Saturday, July 8, 2017

How did the Indians do in the 2017 baseball draft?

NOTE: What you are about to read is what I was going to post on July 16th, the day after the signing period for 2017 draftees ended.   But, what the heck.  I am pretty sure with the signings of Michael Rivera and Dante Mendoza on Thursday (see post below this one), the Indians are done signing players from the 2017 draft.  So,  I decided to post this now with the knowledge that I might have to update it in the unlikely (yet happy) scenario where the Indians would sign any more than the 30 draft picks they have signed already [Joshua Rolette, our 39th round pick from Kansas State, apparently has also signed as he is playing for the AZL Indians].

The saying goes something like this:  "Opinions are like noses, everyone has one".  Given that I don't have access to all the ins and outs, all the scouting reports and scout projections and, most importantly, to the Indians' draft board where all of the above comes together, if you keep reading it will just be based on my opinion.  Now, after 30 years of following the baseball draft and with current metrics tools I hope it is an educated opinion.   But it is just my opinion.


The Indians lost their first round pick for signing Edward Encarnacion.   Their excellent regular season record in 2016 led to them having a low draft slot and losing the lottery to get a top low market compensation pick meant that their first pick was 64th overall followed by a comp B pick at 71.  Bottom line: they were screwed in terms of ever saving a bunch of money to throw at lower round flyer picks.  This meant that there was no way to get an obvious first round talent out of this draft. 

Knowing this, the Indians took a more sweeping approach.   Mostly, they took guys who were rated appropriately for where they were drafted and, in so doing, hoped that they picked the RIGHT guys who were appropriate talent-wise for their position.  This meant very few, if any, flyers on guys who were off everyone's radar.  It also meant that any discrepancies in terms of where these players were drafted and their consensus talent level could be chalked up to 'teams like who they like'.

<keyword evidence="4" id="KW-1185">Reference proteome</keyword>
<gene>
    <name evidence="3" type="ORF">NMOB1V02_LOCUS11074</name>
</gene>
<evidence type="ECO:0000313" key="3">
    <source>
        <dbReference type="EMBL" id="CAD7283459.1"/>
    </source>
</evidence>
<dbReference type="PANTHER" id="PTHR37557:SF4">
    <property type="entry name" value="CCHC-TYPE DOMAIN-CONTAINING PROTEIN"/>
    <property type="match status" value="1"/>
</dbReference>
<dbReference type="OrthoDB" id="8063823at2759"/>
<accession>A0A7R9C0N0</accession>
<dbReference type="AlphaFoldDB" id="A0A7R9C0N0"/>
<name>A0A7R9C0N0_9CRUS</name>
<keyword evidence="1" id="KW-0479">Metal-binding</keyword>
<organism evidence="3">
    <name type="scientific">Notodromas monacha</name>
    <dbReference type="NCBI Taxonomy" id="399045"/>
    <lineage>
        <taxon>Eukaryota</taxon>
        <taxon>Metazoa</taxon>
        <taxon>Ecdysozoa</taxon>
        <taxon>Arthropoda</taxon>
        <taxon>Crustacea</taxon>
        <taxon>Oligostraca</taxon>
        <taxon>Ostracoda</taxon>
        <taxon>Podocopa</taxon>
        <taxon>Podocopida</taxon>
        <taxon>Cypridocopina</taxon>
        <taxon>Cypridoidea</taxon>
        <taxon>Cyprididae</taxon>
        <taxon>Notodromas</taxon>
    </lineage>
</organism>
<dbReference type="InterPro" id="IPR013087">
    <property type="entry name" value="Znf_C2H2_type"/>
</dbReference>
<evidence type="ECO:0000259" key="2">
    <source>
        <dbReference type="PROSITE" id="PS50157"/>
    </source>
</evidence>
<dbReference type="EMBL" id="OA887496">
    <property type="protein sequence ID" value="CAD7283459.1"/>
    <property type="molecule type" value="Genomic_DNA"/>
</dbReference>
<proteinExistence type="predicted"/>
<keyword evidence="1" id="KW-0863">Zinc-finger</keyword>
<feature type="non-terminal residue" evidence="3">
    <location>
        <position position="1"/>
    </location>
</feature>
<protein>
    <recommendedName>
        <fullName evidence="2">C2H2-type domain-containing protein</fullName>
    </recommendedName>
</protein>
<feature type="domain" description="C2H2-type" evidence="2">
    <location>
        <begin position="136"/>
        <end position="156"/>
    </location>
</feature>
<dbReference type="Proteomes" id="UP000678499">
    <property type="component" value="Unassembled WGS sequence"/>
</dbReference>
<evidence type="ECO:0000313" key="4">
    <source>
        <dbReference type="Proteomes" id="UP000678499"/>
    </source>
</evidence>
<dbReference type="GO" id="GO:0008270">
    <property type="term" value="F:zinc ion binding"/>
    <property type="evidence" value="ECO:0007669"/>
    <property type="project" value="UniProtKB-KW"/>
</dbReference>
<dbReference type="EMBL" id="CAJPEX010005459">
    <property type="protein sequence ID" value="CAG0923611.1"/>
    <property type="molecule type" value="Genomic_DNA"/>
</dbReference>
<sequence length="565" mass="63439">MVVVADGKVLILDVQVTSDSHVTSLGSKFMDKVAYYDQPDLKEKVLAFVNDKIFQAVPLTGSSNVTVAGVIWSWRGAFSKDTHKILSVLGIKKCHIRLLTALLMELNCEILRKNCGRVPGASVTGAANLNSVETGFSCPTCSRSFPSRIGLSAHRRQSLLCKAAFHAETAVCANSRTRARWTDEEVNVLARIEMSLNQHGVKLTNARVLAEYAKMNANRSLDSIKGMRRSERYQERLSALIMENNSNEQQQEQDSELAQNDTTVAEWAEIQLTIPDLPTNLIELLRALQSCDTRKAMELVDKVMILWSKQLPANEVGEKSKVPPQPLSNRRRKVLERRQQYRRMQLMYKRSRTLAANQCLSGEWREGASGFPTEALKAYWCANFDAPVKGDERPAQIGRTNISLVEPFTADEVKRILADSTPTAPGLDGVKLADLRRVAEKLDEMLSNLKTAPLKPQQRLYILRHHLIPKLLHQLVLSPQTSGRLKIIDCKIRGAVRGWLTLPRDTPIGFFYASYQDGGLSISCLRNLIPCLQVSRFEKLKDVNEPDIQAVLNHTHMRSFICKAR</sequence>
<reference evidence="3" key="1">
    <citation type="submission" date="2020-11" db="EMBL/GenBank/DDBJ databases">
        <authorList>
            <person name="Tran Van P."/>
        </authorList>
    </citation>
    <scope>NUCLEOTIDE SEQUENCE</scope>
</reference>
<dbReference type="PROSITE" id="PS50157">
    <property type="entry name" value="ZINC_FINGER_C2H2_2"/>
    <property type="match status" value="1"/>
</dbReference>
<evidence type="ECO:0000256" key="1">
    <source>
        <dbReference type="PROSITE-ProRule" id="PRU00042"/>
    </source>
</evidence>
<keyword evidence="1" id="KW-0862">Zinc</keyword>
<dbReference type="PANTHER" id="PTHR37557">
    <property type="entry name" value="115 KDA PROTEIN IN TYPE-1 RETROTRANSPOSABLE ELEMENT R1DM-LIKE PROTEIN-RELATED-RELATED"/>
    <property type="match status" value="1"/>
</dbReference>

This was a solid draft for the Indians based on all the hurdles they had coming into the draft.  As with most baseball drafts, it did have its question marks in terms of 'why did we draft so-and-so this early in the draft' picks.   Nevertheless, with where the Indians were this year, I like this draft.   The question is did they draft the RIGHT players. 


Quentin Holmes - Holmes is the typical toolsy prospect.   Pre-draft he was rated higher than where he was drafted, indicating that we probably got a bargain with this pick, a bargain we paid for with a slightly larger bonus than what was slotted.   All-in-all, a good pick.   My only caveat is that I see the similarities in his polish to those of Will Benson, and Benson is still struggling to get his game geared for the pros.  Holmes apparently has plus speed and, as Greg Allen has shown us so far, plus speed plays at any level.  If Holmes can develop some power, the speed plus power combination would be very exciting  Summary:  Good pick based on value obtained for this slot (good slot value).

Tyler Freeman - Freeman was rated lower than where he was selected, and that is after he moved UP draft boards this spring.  The temptation is to say that he was an overdraft but the Indians liked him and he is a middle-of-the-diamond player (catcher, SS, CF) so, just like Holmes, there is enough intrigue with his skill set that it is an interesting pick.  Summary: Not a bad pick based on the slot and a good pick based on available HS players at that moment who would be willing to sign for slot or below.

Jonathon Rodriguez -  This is where the Indians' approach came derailed a little bit.   Rodriguez was drafted at 102 and was rated in the 200s.  Clearly the Indians liked him more than most teams.  The only issue I have with this is when you were in the Indians situation this year, you have to avoid drafting guys early who have a reasonable chance to not advance past A ball.   Rodriguez is one of those guys.  It will be feast or famine with him.  In 5 years the Indians will either look like geniuses for identifying developable talent where others did not...or they will look like idiots for wasting a high pick in a year where they had few of those to spare.  That being said, Rodriguez has the advantage that he can be developed more from the ground up than can a college player as he was a HS draftee.  Keeping in line with drafting HS players early, Rodriguez definitely fits the apparent Indians' draft strategy.    Summary: The jury is out on Rodriguez but, for me, this was not a good pick this early in the draft.   I would have gone for this year's version of Civale/Bieber here.